The Best Minds of My Generation: For Rob Trousdale and Lindsey Trout Hughes

by Mark Chmiel

Re: Allen Ginsberg, The Best Minds of My Generation:A Literary History  of the Beats, edited by Bill Morgan

Dear Rob and Lindsey,

I’m grateful to you both for sharing your writing  with me and through me, to others—may these poems and pieces continue to animate  “Mayahana bodhisattvic compassionate empathy” (A. Ginsberg) in the years to come, ever reverberating through world wide web.

I recently finished Allen’s personal history of  his generation of writing comrades put together from his lectures at Naropa and Brooklyn College. I particularly enjoyed the many chapters on jack Kerouac and Gregory Corso, and want to share with you some passages that may offer you stimulation/encouragement/anamnesis for your own writing practice.

As prof, his method was “to read from the texts, read my favorite fragments or things that were important to us as a group at the time. Big sentences that knocked everybody out, that turned everybody on…. [the] gists [that were] historical epiphanies for us.” [11] Lindsey, as actor, think of the tens of thousands of lines you learned for your roles—you could regale us with  so many that would knock us out.

In commenting on Kerouac’s first novel, Ginsberg observed, “I think Kerouac was reading The Brothers Karamazov at the time, and so divided himself up somewhat similarly into Dostoevsky’s characters.”  I’m currently editing 400+ pages of manuscript material and find myself doing something similar.  [93]

Maybe you both have your versions of Kerouac’s scribbling away in notebooks: “These little notebooks provided raw materials of two kinds: diaristic details, like a reporter’s notes, about events at hand and an endless retracing in memory of all the events in his life, reaching back to his earliest childhood memories in Lowell.” [266]  I never tire of mentioning the exuberant text along these lines, Joe Brainard’s I Remember.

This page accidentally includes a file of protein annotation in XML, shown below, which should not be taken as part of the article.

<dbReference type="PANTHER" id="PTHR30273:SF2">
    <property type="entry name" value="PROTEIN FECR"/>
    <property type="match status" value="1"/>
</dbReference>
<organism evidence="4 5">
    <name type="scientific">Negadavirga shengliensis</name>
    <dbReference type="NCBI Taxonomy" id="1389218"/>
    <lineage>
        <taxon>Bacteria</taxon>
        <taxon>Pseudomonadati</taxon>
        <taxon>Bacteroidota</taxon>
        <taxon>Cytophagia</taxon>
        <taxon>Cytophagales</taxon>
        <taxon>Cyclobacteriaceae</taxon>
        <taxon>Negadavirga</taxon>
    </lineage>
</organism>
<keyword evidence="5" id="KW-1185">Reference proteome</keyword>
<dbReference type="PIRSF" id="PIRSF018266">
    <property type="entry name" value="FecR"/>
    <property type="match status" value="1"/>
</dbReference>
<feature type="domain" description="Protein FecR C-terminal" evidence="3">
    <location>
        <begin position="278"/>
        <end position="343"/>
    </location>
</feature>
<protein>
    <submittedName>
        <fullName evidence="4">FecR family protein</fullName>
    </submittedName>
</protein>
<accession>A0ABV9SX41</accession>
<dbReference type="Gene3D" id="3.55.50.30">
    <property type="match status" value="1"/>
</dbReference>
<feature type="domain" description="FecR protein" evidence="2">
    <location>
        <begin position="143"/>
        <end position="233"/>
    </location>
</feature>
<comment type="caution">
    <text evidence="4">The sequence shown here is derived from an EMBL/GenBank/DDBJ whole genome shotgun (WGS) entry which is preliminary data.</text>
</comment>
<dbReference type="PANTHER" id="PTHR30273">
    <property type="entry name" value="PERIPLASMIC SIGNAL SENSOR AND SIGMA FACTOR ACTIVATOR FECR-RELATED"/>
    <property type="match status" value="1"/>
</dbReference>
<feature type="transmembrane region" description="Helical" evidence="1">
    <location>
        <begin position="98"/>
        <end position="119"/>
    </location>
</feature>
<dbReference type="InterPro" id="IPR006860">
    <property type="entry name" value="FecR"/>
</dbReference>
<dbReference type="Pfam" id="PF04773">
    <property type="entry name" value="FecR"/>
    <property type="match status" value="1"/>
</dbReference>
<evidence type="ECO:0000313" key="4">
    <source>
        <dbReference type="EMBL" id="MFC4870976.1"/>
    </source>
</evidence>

I admit, I could let the free writing rip a whole lot faster; here, on Kerouac’s dexterity and celerity:  “… the neural rapidity between his brain and his fingers was amazing. Whatever arrived in his larynx or his mind subvocally, could be immediately translated into typewritten finger pecks fast enough to complete long, long sentences including all his parenthetical subdivisions of thought form.”  [224]

Remembering how Ginsberg wrote Kaddish over a long weekend, we can experiment with heroic generating endurance:   “just sit down and stay there at the typewriter, exhausting his mind completely, everything in his mind, everything he could think of relating to the subject. Not at random, it would’ve to be a subject he was obsessed with, that he’d thought about and maybe at some point and realized, ‘Ahh  could write a whole novel about this.’ He sat down and did it like an athlete, like an athletic event.”  [258]

You both have allowed me this privileged access to your minds:  “You present what you perceive through your senses and other will be able to compare their own sense experience with yours, and thus you present your mind.” [367]

Evocative of Kerouac’s maxim, “No time for poetry but exactly what is,” Ginsberg admits about his breakthrough works, “Basically what I was doing was just making up stuff for my own amusement. As this went along,  and the idea that it couldn’t be published anyway, so I might as well be totally free and say anything I wanted, because it wasn’t really in poetry form. … What would you write if you were upon the moon and you knew nobody would ever see it? The writing would be sublime because there would be no reason not to say everything. So that’s the method here.”  [393]

Several years back, Eliot Weinberger wrote, “As far as I can tell, the Cheney-Bush II era has not produced a single poem, song, novel, or artwork that has caught the popular imagination as a condemnation or an epitome of the times. The only enduring image is a product of journalism: the hooded figure in the Abu Ghraib photographs. By and large, the artists and writers have been what used to be called ‘good Germans,’ making their little sausages while the world around them went insane. There are only a few who have used their skills –or their magazines!—to even attempt to change the way people think.”   Thank you for helping keep me sane and for expanding my sense of the possible.

Mark

 

Rob Trousdale studied with me in Social Justice at SLU, spring 2006,  as did Lindsey Trout Hughes in fall 2008.

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